Reading some comments on the question comparing various materials from which bottles are made, the thought arose: indeed, what prevents large scale collection and reuse of glass tare?
When I was growing up in the Soviet Union, there was a standard 0.5l bottle which was used nationwide for anything from lemonade to beer:
One could turn in those bottles for cash refund in any store, and later they would be cleaned (steam cleaning, perhaps?) and reused with new tags. Likewise, bottles and jars for dairy (milk, sour cream, quarks etc.) were all standard and could be returned to a local dairy shop or a larger market where they would be cleaned and reused, sealed by colour-coded aluminium foil, much like Yoplait yoghurt containers.
Obviously, centrally planned and operated Soviet economy allowed for streamlined collection and return: shops would send the bottles back to regional distributor, which, in turn, would relay them back to manufacturers. In the market economy with fragmented distribution of retailers and bottlers, and with countless variations on bottle shape in lieu of preposterous “brand-recognition” concept (if everyone is “unique” I still cannot tell them apart), organizing such concerted effort would be undoubtedly difficult.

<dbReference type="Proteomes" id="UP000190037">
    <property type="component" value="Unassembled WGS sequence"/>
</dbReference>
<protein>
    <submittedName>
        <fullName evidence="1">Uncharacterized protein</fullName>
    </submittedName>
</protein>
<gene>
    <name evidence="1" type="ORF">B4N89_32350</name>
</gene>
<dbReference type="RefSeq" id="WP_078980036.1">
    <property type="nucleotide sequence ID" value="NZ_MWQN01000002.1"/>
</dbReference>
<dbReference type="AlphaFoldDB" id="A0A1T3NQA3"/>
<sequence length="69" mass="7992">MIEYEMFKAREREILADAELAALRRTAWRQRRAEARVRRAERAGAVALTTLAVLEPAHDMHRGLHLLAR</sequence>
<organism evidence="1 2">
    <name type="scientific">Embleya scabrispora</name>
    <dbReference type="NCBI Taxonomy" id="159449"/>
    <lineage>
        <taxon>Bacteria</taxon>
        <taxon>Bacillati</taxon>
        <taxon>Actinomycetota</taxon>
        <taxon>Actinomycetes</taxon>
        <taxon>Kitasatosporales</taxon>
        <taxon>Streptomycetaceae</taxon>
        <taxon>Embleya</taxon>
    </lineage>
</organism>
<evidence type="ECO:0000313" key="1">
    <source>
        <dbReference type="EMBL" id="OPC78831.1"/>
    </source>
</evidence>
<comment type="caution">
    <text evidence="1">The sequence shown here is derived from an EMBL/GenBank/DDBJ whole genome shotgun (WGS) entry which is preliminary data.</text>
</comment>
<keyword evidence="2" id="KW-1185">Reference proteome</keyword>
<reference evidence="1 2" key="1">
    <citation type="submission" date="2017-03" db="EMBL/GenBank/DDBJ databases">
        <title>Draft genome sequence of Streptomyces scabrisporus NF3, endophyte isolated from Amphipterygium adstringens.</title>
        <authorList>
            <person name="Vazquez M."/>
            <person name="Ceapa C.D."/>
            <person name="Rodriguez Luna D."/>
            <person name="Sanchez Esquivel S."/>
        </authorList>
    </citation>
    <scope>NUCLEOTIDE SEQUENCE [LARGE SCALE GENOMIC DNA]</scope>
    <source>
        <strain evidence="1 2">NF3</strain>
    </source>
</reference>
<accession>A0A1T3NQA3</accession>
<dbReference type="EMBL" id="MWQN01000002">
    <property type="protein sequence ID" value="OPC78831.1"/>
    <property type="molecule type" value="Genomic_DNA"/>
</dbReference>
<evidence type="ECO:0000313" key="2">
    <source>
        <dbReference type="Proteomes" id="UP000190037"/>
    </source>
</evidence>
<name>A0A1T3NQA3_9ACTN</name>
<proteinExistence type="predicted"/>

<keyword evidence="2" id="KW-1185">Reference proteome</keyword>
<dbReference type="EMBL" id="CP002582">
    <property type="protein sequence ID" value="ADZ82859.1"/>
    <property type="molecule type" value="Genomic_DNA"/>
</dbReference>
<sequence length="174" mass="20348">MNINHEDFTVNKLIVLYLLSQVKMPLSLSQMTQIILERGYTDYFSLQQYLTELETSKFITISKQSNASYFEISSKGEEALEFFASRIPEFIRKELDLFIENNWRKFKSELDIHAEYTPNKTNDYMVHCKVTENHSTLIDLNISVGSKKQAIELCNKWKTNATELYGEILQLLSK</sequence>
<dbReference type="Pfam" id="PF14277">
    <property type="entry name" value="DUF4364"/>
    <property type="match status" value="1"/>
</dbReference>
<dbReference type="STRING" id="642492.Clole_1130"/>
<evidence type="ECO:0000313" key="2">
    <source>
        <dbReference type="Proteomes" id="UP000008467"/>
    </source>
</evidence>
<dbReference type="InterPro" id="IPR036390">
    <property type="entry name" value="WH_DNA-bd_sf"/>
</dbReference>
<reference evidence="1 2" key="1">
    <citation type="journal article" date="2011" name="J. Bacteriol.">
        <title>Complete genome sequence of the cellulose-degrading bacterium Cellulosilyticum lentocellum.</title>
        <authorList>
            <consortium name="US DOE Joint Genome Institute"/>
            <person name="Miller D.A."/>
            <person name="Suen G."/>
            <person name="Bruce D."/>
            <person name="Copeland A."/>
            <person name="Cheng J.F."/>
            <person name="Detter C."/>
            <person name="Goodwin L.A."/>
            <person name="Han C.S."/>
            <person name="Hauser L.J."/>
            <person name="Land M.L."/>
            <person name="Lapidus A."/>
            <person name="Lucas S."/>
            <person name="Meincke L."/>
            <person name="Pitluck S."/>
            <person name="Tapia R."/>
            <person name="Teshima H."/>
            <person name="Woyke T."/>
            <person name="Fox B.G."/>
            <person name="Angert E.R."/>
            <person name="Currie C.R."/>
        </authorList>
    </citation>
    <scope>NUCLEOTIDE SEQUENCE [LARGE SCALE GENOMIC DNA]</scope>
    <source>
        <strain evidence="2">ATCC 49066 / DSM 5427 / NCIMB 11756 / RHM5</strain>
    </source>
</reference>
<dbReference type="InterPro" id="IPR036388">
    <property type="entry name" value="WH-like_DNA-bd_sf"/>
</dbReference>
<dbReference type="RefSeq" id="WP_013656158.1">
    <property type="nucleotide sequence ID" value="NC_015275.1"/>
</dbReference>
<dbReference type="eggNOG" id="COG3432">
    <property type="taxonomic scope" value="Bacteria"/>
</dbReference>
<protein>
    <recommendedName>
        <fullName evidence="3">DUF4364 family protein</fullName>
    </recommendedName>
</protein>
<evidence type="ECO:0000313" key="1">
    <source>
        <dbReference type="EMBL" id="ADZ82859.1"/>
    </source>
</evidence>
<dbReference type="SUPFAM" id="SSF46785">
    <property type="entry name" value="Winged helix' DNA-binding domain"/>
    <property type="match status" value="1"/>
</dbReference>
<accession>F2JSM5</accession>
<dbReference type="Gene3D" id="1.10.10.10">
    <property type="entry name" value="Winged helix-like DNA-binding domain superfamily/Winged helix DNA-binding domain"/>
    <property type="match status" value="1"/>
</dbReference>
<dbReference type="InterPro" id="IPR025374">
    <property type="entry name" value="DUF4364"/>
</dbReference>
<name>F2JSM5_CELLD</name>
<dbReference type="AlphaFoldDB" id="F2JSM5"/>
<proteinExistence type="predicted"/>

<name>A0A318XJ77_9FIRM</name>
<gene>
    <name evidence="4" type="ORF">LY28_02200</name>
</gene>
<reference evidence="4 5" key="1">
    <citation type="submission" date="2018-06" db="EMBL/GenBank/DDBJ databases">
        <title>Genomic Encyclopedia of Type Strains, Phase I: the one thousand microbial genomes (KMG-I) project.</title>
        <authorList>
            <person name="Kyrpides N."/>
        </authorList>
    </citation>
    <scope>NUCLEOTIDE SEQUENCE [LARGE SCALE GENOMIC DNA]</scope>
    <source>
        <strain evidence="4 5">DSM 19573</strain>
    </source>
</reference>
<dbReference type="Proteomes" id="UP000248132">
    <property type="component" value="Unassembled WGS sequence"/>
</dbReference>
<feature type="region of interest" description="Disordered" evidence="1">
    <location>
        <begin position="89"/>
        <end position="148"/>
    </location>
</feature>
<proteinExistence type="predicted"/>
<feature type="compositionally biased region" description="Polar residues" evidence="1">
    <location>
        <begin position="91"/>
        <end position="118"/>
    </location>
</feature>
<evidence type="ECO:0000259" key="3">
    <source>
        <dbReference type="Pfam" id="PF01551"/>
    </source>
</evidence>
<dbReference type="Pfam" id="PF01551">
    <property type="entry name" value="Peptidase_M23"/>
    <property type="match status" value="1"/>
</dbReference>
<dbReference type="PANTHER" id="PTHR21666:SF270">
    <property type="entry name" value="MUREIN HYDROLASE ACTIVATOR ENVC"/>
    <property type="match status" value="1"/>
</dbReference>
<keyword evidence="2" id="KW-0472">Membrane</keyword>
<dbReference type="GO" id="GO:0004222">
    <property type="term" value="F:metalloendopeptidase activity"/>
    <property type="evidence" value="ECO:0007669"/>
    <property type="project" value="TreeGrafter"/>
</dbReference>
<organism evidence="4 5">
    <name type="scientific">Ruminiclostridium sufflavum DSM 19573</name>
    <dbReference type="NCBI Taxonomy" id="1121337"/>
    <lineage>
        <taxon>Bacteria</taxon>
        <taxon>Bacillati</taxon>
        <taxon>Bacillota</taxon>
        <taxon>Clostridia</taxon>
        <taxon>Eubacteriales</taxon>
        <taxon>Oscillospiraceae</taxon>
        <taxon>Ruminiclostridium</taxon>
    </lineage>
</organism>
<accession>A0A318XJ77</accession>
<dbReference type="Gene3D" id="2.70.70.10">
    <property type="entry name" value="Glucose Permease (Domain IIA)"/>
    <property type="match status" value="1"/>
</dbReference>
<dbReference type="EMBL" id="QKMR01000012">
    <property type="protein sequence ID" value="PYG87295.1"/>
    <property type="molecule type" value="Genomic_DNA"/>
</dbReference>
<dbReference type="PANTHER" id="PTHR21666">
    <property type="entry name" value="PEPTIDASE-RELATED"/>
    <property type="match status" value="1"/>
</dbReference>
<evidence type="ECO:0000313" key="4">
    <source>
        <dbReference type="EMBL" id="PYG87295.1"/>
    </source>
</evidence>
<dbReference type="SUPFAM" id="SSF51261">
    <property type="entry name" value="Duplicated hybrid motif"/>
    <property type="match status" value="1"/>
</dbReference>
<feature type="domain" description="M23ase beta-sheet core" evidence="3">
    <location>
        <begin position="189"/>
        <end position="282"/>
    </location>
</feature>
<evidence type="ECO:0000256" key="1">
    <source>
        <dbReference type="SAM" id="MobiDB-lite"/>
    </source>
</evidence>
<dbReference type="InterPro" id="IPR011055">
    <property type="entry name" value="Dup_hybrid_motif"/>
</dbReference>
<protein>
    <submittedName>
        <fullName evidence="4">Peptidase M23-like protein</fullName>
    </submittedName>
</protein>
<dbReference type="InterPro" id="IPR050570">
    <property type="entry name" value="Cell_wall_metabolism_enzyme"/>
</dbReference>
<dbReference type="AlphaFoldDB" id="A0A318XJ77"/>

However, European Green Dot system, seems to yield some results, even in the face of packaging industry opposition it initially endured. And so there are ways to reuse glass tare by returning it all the way to the manufacturer from the consumer.
So, is the European system successful, can it be replicated and are there better alternatives? Given the push back by special interests, is it viable to promote standardised containers to simplify the logistics? Are there other concerns, such as health or enforcement of food safety, or if the manufacturer has to disinfect the new bottles anyway, does it make any difference?